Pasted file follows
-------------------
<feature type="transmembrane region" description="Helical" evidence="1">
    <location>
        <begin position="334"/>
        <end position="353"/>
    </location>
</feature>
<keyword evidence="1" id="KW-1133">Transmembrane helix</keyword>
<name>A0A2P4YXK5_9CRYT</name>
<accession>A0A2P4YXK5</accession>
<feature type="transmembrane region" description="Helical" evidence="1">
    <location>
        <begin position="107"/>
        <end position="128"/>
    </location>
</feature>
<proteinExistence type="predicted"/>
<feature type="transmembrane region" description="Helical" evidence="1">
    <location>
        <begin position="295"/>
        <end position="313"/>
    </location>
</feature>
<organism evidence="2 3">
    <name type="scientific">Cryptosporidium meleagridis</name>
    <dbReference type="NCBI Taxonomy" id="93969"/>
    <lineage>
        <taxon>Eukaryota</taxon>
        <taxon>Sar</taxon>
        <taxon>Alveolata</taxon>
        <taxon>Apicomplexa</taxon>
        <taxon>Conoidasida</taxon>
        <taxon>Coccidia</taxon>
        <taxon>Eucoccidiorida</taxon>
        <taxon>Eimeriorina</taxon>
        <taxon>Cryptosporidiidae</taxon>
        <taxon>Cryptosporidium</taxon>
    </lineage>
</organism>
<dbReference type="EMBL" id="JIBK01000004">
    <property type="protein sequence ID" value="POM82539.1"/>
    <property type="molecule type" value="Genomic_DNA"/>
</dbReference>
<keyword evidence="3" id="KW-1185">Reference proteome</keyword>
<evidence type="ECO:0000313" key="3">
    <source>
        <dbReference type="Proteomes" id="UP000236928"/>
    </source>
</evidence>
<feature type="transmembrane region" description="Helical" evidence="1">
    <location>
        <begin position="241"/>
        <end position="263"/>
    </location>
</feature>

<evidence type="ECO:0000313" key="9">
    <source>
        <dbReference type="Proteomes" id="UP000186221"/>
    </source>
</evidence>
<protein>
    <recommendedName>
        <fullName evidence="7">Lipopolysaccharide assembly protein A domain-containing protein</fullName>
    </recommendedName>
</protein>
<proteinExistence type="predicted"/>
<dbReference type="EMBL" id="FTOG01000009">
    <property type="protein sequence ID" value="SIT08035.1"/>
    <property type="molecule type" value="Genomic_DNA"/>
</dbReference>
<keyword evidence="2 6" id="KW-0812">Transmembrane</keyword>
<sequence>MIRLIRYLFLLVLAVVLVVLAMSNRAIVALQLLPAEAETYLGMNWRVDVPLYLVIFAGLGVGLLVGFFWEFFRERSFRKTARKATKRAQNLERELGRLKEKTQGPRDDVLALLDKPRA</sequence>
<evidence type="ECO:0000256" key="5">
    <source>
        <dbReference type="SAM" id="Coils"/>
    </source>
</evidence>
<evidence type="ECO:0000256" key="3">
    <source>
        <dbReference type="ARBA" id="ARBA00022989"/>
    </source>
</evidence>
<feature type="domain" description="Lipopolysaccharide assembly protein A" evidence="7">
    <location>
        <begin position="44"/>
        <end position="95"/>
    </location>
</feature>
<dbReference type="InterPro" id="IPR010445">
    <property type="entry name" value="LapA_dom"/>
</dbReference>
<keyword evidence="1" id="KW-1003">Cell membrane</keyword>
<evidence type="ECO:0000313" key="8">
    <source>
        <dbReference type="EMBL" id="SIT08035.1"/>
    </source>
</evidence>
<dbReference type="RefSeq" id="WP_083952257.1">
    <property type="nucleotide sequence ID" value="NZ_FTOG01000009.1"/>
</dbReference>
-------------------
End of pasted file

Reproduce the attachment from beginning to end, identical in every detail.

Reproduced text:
<feature type="transmembrane region" description="Helical" evidence="1">
    <location>
        <begin position="334"/>
        <end position="353"/>
    </location>
</feature>
<keyword evidence="1" id="KW-1133">Transmembrane helix</keyword>
<name>A0A2P4YXK5_9CRYT</name>
<accession>A0A2P4YXK5</accession>
<feature type="transmembrane region" description="Helical" evidence="1">
    <location>
        <begin position="107"/>
        <end position="128"/>
    </location>
</feature>
<proteinExistence type="predicted"/>
<feature type="transmembrane region" description="Helical" evidence="1">
    <location>
        <begin position="295"/>
        <end position="313"/>
    </location>
</feature>
<organism evidence="2 3">
    <name type="scientific">Cryptosporidium meleagridis</name>
    <dbReference type="NCBI Taxonomy" id="93969"/>
    <lineage>
        <taxon>Eukaryota</taxon>
        <taxon>Sar</taxon>
        <taxon>Alveolata</taxon>
        <taxon>Apicomplexa</taxon>
        <taxon>Conoidasida</taxon>
        <taxon>Coccidia</taxon>
        <taxon>Eucoccidiorida</taxon>
        <taxon>Eimeriorina</taxon>
        <taxon>Cryptosporidiidae</taxon>
        <taxon>Cryptosporidium</taxon>
    </lineage>
</organism>
<dbReference type="EMBL" id="JIBK01000004">
    <property type="protein sequence ID" value="POM82539.1"/>
    <property type="molecule type" value="Genomic_DNA"/>
</dbReference>
<keyword evidence="3" id="KW-1185">Reference proteome</keyword>
<evidence type="ECO:0000313" key="3">
    <source>
        <dbReference type="Proteomes" id="UP000236928"/>
    </source>
</evidence>
<feature type="transmembrane region" description="Helical" evidence="1">
    <location>
        <begin position="241"/>
        <end position="263"/>
    </location>
</feature>

<evidence type="ECO:0000313" key="9">
    <source>
        <dbReference type="Proteomes" id="UP000186221"/>
    </source>
</evidence>
<protein>
    <recommendedName>
        <fullName evidence="7">Lipopolysaccharide assembly protein A domain-containing protein</fullName>
    </recommendedName>
</protein>
<proteinExistence type="predicted"/>
<dbReference type="EMBL" id="FTOG01000009">
    <property type="protein sequence ID" value="SIT08035.1"/>
    <property type="molecule type" value="Genomic_DNA"/>
</dbReference>
<keyword evidence="2 6" id="KW-0812">Transmembrane</keyword>
<sequence>MIRLIRYLFLLVLAVVLVVLAMSNRAIVALQLLPAEAETYLGMNWRVDVPLYLVIFAGLGVGLLVGFFWEFFRERSFRKTARKATKRAQNLERELGRLKEKTQGPRDDVLALLDKPRA</sequence>
<evidence type="ECO:0000256" key="5">
    <source>
        <dbReference type="SAM" id="Coils"/>
    </source>
</evidence>
<evidence type="ECO:0000256" key="3">
    <source>
        <dbReference type="ARBA" id="ARBA00022989"/>
    </source>
</evidence>
<feature type="domain" description="Lipopolysaccharide assembly protein A" evidence="7">
    <location>
        <begin position="44"/>
        <end position="95"/>
    </location>
</feature>
<dbReference type="InterPro" id="IPR010445">
    <property type="entry name" value="LapA_dom"/>
</dbReference>
<keyword evidence="1" id="KW-1003">Cell membrane</keyword>
<evidence type="ECO:0000313" key="8">
    <source>
        <dbReference type="EMBL" id="SIT08035.1"/>
    </source>
</evidence>
<dbReference type="RefSeq" id="WP_083952257.1">
    <property type="nucleotide sequence ID" value="NZ_FTOG01000009.1"/>
</dbReference>